Retreatment for prostate cancer
Locally recurrent prostate cancer is when cancer has returned to your prostate or prostate bed after treatment that aimed to cure it, but it hasn’t spread elsewhere. Your consultant will recommend treatment options for you depending on what treatments you’ve had previously and your general health. Your consultant may call these treatments second-line or salvage treatments.
If you’ve previously had prostate radiotherapy where high-energy radiation beams are used to destroy cancer cells, the healthy tissues in and around your prostate may be more sensitive to damage. This can lead to an increased risk of getting more severe side effects from second-line treatments, making it difficult to destroy the cancer while avoiding healthy tissues surrounding the cancer. Consequently, you may be offered androgen deprivation therapy (ADT), also known as hormone therapy, to control your cancer, rather than a treatment that’s aimed at destroying the cancer. However, ADT can often cause unwanted side effects, including impotence, hot flashes, night sweats, increased risk of cardio vascular disease, increased risk of bone fracture and dementia.
Retreating prostate cancer using MRI-guided stereotactic ablative radiotherapy (SABR) is an innovative radiotherapy technique that aims to effectively treat the recurrent cancer or control the disease and delay the need for ADT. SABR is a specialist technique recognised for its ability to treat tumours with minimal damage to surrounding healthy tissue and is often used as a first-line treatment for prostate cancer.
The MRIdian MR linac is an advanced radiotherapy machine that delivers MRI-guided SABR. This smart radiation technology combines high-resolution magnetic resonance imaging (MRI) techniques with extremely precise radiotherapy beams that can treat tumours more accurately than conventional radiotherapy.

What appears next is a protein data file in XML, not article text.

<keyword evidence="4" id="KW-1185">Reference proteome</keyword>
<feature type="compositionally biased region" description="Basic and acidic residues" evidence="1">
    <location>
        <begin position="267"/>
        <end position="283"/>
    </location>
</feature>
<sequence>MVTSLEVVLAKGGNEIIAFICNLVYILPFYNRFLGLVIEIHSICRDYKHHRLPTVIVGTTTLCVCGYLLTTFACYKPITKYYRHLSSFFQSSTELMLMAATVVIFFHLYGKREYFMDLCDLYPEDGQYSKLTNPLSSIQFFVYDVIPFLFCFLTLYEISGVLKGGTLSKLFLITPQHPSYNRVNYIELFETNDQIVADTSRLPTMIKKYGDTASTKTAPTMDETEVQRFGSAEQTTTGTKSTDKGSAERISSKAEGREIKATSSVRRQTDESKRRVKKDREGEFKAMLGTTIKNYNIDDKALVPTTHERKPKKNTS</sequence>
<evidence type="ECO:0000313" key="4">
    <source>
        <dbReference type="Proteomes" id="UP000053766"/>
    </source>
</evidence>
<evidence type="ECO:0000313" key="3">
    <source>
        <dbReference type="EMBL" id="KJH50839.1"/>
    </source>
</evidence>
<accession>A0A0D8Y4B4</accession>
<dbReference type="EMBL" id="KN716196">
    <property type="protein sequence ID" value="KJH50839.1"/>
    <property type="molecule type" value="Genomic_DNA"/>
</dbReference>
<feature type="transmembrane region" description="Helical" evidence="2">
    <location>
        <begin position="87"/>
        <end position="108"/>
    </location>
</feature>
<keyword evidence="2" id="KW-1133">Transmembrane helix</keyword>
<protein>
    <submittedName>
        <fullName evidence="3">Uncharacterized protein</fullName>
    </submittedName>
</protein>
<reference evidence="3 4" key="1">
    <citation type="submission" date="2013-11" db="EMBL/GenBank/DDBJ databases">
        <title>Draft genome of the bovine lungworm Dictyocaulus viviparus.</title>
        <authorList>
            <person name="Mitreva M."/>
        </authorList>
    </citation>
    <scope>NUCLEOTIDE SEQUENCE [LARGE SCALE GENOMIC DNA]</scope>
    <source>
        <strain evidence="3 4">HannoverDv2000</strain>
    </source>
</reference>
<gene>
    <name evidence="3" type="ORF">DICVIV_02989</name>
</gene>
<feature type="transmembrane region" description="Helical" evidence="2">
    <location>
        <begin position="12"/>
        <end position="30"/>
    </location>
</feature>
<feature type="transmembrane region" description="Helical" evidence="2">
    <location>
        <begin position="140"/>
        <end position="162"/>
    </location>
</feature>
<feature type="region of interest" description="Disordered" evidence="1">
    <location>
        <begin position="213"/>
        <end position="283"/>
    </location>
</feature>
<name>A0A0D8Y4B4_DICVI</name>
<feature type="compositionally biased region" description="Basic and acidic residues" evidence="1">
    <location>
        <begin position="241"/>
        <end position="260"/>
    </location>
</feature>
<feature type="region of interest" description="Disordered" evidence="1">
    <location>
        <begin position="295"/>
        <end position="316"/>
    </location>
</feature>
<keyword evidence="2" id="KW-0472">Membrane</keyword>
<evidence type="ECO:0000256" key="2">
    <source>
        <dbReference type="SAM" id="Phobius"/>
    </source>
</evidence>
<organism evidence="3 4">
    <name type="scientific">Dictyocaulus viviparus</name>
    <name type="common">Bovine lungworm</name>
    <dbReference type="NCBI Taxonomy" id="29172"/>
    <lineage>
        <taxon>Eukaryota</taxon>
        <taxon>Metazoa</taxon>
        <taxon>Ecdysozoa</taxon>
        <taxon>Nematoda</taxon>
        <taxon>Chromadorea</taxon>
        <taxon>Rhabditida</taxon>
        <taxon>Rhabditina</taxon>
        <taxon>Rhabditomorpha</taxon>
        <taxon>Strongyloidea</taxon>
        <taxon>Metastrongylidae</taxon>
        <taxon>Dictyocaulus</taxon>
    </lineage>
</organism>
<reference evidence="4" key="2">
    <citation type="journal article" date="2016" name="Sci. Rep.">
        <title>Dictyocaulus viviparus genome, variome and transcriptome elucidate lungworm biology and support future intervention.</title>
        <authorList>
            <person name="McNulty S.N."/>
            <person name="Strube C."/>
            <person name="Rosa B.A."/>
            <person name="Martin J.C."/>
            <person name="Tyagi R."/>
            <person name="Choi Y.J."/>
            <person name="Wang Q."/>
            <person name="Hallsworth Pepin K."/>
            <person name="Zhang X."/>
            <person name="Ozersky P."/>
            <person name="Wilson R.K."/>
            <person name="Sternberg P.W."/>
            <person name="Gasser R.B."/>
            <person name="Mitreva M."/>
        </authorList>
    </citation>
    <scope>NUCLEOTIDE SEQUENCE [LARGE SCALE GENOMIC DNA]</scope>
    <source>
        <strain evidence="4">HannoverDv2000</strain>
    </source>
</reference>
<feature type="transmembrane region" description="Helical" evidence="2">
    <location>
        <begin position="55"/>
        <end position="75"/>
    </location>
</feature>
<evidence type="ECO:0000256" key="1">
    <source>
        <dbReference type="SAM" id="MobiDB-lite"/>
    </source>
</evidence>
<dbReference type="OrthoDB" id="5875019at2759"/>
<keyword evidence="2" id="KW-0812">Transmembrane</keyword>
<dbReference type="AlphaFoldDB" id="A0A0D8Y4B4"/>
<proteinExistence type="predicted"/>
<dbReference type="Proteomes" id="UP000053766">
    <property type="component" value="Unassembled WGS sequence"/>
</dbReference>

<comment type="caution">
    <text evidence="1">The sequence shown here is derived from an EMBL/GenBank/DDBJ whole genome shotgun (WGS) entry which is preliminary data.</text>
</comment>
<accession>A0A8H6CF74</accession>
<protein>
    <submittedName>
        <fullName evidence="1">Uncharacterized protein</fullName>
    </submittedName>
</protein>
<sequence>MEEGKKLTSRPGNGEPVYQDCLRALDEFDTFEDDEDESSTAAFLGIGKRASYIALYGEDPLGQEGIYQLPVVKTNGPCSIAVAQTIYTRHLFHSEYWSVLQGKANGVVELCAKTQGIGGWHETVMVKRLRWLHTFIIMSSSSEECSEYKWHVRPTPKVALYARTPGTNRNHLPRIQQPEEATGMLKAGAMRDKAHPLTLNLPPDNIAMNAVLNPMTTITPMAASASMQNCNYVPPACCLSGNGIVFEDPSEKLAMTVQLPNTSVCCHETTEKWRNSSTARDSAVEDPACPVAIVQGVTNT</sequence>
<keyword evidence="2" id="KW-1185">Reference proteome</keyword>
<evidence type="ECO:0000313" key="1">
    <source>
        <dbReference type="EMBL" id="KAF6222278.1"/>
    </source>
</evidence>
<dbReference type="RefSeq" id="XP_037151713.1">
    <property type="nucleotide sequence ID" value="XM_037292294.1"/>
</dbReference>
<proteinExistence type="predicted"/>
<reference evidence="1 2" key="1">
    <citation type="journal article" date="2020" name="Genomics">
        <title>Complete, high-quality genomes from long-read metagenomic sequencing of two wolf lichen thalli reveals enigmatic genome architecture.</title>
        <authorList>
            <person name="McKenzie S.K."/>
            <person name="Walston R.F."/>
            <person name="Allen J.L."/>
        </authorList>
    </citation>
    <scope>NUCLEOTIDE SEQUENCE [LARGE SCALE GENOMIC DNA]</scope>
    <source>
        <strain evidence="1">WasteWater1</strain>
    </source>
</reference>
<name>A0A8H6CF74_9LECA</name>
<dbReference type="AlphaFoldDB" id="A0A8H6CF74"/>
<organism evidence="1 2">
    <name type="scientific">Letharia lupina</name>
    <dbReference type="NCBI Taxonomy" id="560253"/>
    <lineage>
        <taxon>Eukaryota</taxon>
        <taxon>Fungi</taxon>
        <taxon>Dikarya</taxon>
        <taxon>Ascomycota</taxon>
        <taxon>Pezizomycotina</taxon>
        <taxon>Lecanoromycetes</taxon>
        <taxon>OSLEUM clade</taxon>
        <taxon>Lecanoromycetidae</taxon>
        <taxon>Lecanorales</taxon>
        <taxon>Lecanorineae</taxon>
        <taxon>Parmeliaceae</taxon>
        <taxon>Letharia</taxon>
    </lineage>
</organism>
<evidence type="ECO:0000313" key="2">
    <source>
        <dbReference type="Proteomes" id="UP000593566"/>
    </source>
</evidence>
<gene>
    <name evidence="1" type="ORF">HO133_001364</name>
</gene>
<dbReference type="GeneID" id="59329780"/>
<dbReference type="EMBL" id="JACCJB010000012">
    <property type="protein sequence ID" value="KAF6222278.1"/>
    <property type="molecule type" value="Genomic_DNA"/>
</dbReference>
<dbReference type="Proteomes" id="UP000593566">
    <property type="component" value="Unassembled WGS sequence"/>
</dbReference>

GenesisCare is an expert provider of SABR treatments and we have invested in the UK’s first MRIdian MR linacs at our centres in Oxford and Cromwell Hospital in London to offer our patients access to this latest, world-class treatment. We are proud to be the first UK healthcare provider to offer reirradiation for locally recurrent prostate cancer.
Enquire about localised prostate cancer reirradiation
The MRIdian is available at our centres in Oxford and Cromwell Hospital in London. Your cancer specialist can refer you for a consultation. We’re recognised by all major insurers and we’ll help you with transport depending on treatment and locations, when required.
What is the MRIdian?
The MRIdian is a type of linear accelerator (linac) that has the advantage that it can see and adjust for every movement during treatment, making it an ideal technology for complex cancer treatment, such as repeated radiotherapy treatment (called reirradiation) for locally recurrent prostate cancer.
The MRIdian is considered ground-breaking because it turns on the radiation beam only when the tumour is positioned precisely in the treatment window and turns off the beam in an instant if the tumour moves even by a fraction – helping to protect healthy tissue from unnecessary radiation exposure. No other radiotherapy technology in the UK is currently able to achieve this.
We have invested in the MRIdian as part of our commitment to provide specialist cancer care that focuses on innovating the latest, evidence-based treatments from around the world.
Benefits of reirradiation with the MRIdian
Reduced side effects and improved quality of life